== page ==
2. Wedge or Sensory Seat – Providing a wedge gives a different vestibular input.  If you are worried about the child sitting on a ball and wiggling around, put them on a foam wedge instead.  The gradient engages the vestibular senses, providing the necessary input and challenges to aid in balance, making sitting still easier.

Sitting Activities for Concentration Span/Attention:
How Long Can They Sit?

Sequencing is a huge part of focusing.  Focusing is needed for sitting tolerance. In addition to these, concentration and attention span are all things needed for sitting still.  A child may have good vestibular function but struggle with sitting for periods of time because of a poor ability to concentrate.  These are specific activities you can do to help these areas:

  1. Board Games – These require attention span, concentration and assist in developing positive sitting behaviors.  While there is some movement required in moving objects on a board, most of the time is spent sitting still and concentrating on the game until their turn comes around.  Some board games take longer than others, so initially, choose something that is short lived, and they can accomplish quickly.  Then slowly extend the time with more complicated games.
  2. Craft Activities – Something they are interested in requires attention to detail in addition to other fine motor skills.  Craft is a wonderful way to encourage sitting tolerance and concentration.  It also addresses sequencing, with having to create a plan, work out how to implement that plan and then create the craft.  The more practice they have, the better the sequencing and concentration skills become.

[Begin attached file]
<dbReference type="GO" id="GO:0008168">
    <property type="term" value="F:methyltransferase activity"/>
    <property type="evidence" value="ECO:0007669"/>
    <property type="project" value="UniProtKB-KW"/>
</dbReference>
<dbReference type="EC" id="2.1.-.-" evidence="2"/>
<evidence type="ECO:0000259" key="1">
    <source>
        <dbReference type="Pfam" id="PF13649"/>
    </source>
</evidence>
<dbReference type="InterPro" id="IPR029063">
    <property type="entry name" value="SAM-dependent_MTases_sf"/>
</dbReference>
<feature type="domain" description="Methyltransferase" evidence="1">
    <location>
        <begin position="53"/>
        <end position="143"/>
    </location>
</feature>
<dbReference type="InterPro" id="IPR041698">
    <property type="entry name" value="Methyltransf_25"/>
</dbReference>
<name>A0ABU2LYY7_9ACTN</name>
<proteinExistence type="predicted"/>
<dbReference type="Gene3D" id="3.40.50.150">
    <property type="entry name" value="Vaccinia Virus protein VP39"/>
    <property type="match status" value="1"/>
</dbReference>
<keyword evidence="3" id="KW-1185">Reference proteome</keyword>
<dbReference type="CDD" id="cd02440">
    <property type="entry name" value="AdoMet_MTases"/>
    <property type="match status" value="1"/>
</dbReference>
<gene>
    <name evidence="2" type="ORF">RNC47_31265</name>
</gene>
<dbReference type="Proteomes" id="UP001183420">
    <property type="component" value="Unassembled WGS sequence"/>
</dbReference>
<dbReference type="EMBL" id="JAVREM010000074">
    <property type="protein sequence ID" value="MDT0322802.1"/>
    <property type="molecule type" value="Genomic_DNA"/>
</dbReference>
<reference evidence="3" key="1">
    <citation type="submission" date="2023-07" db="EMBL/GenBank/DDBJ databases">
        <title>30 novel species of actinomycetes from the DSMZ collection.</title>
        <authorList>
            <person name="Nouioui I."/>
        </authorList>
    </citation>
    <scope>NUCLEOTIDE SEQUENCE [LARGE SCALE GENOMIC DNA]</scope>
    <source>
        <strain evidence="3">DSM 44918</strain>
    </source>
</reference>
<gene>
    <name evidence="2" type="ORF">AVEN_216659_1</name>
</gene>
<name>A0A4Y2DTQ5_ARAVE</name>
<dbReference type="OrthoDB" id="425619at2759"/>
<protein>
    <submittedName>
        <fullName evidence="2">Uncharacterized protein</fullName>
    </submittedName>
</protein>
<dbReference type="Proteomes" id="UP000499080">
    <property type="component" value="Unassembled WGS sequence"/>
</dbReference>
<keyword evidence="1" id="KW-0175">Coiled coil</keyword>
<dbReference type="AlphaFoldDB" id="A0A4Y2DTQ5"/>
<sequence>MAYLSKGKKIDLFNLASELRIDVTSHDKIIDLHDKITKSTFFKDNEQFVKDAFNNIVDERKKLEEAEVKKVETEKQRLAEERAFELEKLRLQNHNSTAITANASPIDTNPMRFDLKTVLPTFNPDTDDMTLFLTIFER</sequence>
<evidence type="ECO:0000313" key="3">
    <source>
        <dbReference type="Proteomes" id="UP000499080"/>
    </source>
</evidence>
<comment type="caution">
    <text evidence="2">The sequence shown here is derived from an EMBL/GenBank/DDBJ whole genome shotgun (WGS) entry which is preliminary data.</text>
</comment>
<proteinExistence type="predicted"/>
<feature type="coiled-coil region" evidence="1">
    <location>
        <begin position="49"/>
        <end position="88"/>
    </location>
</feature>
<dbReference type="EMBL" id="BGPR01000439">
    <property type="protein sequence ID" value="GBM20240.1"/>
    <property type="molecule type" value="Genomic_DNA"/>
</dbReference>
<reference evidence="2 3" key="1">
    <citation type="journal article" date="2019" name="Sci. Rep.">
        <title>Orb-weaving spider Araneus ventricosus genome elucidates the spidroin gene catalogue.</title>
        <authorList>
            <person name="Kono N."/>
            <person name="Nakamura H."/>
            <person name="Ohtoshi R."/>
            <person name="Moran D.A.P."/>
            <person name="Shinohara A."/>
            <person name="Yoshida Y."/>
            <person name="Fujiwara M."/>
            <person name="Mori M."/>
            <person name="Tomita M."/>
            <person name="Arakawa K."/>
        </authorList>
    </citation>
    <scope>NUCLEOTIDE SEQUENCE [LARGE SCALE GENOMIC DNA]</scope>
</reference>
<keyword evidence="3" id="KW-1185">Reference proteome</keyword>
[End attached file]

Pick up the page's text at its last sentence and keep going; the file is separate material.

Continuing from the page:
3. Pick and Fill – Sit at a table with water beads in a container. Have the child pick marbles one by one and fill a 2-liter bottle.  Because the water beads just fit in the mouth of the bottle it takes time, fine motor control and concentration to make it work.  Children love this activity which also provides tactile stimulation with the structure of the water bead.  Brightly colored and squishy, kids love filling the bottle and watching them drop through the neck hole.
  4. Extended Exhale Activities – Children who have more difficult attending and focusing often breathe more inefficiently or in a shallow way.  Activities that require more extended exhale of breath and improve respiratory function include bubbles, kazoos, recorders, and Blo-Pens.  By using controlled breath with deeper, longer respiratory function, children develop better concentration and control.  This also helps with the control needed for positive sitting behaviors.
  5. Sitting Position – where are their feet? Sometimes children find it extremely uncomfortable to sit in a chair with their legs dangling in the air. Their legs swing which can be an invitation for them to swing and kick, looking for contact with something, providing an additional distraction. This can be because of low core strength, vestibular challenges or because they don’t feel secure. Try having their feet either on the ground (a chair short enough for that to happen) or use a stool so their feet can rest on that.